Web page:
This would usually not be a problem as to make a change to the database I would alter the sql that creates it, drop the database, recreate it, load up the test data and continue work. This is good and dandy, however...
The project is about to go live (web-based shop) and my problem is that on the live system data will need to be kept over the changes.
My problem is how to go about making these changes to the database structure whilst making it possible to apply them to a production system. I have come up with the following possible methods but would like some feed back on them before commiting to one.
- Transfer script The old database is kept and a new one is created. Data is then transferred from the old one to the new one using a perl script which also takes into account any structural changes.
- Make changes using SQL commands All changes to the database are made using 'ALTER table ADD column' commands so that all the data remains in place. Essentially a series of patches are applied.
- Store data and reload it All the data is stored to file (possibly using XML or YAML), the database is recreated and the data is then reloaded into the new database.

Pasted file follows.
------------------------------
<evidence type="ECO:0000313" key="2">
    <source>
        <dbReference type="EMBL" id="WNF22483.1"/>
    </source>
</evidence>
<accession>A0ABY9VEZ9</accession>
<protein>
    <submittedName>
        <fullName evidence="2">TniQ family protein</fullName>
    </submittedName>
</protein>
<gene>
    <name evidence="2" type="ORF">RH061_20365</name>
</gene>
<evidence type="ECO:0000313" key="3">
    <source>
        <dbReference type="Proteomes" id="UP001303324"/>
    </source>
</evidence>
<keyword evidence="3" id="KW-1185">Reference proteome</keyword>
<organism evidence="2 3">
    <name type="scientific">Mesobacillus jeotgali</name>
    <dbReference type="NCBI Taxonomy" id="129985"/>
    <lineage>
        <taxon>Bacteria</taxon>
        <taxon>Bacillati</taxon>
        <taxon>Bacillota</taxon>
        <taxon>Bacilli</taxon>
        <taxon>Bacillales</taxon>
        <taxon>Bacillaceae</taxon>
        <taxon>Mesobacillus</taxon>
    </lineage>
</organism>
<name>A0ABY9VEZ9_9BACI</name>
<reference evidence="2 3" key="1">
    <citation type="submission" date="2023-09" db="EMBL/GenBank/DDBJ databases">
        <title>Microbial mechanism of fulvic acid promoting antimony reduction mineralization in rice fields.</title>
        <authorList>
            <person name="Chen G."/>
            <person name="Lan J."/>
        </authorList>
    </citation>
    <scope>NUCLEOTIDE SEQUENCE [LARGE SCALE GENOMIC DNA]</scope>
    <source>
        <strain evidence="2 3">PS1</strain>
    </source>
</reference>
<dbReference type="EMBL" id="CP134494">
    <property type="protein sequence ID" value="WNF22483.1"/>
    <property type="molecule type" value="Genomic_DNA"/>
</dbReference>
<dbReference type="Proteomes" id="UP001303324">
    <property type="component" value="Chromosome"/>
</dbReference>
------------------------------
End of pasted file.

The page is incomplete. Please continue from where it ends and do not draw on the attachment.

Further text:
There are benefits and problems to each one. All of them would require keeping track of which version of the structure is currently being used and then acting accordingly.
As I see it this is a general database based project problem but I have not seen much discussion on it here or elsewhere (please correct if wrong). For the record I am using Postgres 7.4.
I am personally tending towards using sql commands which are stored in files named something like 'alter-2.3-2.4.sql' which would change the database from version 2.3 to 2.4.
Another consideration: How can all this be tested?
--tidiness is the memory loss of environmental mnemonics